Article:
With a population of 1.3 billion people, accounting for 18% of the global population, living on only 2.4 % of the world’s surface , India faces resource constraints. To attain the desired economic growth along with this growing population, India needs to tackle the issue of resource scarcity and embark on a positive, inclusive, and environmentally sustainable model of development. To achieve this transformation towards building a low-carbon resource-efficient economy, India needs to unlock and implement the opportunities in the circular economy. Considering the rapid expansion of population, swift urbanization, and escalating environmental and climate change, India needs to implement the concept of the circular economy to reverse and minimize the environmental crisis. This approach focuses on the need for an integrated view of processes and products and is essential for minimising the dependency on resources. It also helps with annual substantial yield benefits and promotes a significant reduction in congestion and pollution, which would have a multiplier effect on the economy. The sustainable circular economy approach helps improve resource efficiency, reduce the consumption of existing resources and the emergence of new business models will also help incentivize India’s transition towards self-reliance.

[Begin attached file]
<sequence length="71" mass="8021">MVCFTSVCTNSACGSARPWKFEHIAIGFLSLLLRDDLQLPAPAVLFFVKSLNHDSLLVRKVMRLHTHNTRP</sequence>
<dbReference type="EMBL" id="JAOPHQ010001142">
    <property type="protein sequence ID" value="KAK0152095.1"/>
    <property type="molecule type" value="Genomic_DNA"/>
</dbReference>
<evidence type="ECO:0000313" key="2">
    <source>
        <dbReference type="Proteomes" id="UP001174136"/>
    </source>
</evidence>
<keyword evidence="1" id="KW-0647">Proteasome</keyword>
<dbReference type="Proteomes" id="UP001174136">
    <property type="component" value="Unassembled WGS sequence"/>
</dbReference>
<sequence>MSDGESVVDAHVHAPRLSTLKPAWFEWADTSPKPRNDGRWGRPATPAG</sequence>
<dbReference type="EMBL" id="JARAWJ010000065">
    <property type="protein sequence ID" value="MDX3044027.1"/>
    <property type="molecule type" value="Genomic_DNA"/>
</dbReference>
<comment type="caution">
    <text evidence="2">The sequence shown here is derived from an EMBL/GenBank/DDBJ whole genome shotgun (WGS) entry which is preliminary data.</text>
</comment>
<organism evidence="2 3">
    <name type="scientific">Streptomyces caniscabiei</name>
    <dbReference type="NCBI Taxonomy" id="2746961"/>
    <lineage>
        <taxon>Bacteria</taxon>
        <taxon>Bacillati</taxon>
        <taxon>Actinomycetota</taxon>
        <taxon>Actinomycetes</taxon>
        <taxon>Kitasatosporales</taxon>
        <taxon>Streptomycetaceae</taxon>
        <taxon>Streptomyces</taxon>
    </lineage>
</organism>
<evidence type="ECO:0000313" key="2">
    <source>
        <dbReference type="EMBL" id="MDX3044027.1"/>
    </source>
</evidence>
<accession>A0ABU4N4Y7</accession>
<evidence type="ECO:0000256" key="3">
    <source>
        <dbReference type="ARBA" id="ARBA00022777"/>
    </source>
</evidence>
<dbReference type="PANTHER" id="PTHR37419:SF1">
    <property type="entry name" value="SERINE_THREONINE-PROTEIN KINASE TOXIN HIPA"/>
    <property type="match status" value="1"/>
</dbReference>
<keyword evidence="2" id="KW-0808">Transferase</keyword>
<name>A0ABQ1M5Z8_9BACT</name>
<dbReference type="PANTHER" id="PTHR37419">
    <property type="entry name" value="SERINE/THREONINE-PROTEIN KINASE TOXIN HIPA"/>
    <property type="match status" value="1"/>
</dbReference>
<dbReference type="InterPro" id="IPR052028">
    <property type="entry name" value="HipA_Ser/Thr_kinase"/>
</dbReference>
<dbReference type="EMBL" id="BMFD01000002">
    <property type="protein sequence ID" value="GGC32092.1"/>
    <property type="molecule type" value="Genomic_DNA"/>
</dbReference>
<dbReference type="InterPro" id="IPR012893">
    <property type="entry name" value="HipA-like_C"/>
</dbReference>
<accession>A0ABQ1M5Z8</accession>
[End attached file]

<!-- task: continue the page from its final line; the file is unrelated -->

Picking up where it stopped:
Indian start-up inventions provide evidence of technological progress and the positive impact that comes from continuing to conduct business in an ecologically conscious manner. A favourable ecosystem has been created for start-ups to test and develop solutions appropriate for India due to the global environment, government support, and private investments. The demands of the country are rapidly becoming more environmentally friendly. Being environmentally conscious means making the necessary sacrifices and purposeful efforts to change habits and conserve resources. Numerous industries have taken into consideration the effort to go green as companies begin to recognise how their operations have an impact on the environment. Indian businesses and start-ups appear to be making a concerted effort to protect the environment and slow down climate change by using recycled or renewable resources to reduce energy use and trash. Aspiring eco-entrepreneurs and CEOs have become interested in the recent major climate change calamities. By recognising emerging trends and implementing significant changes in their respective industries, they support India's assertion of sustainability. India has amazing potential to be a key player in sustainable industrial development (SID) given the size of its industries. Over time, India's SMEs have emerged as a key driver of the country's economic growth. The 42.5 million SMEs in India employ roughly 40% of the labour force and produce about 30% of the GDP, according to the Confederation of Indian Industry (CII). As a result, the government invests in MSMEs to help India meet its SDG obligations. A strong ecosystem of sustainability drivers is being built by several government efforts like Zero Defect Zero Effect (ZED). Innovating their business prototypes and presenting a sustainability-first mentality, the current generation of young eco-entrepreneurs is moving the sustainability narrative forward and bringing in a new era of environmentally conscious goods and services. The active, diverse ecosystems which are driven by sustainability provide support for them, boosting their stimulation.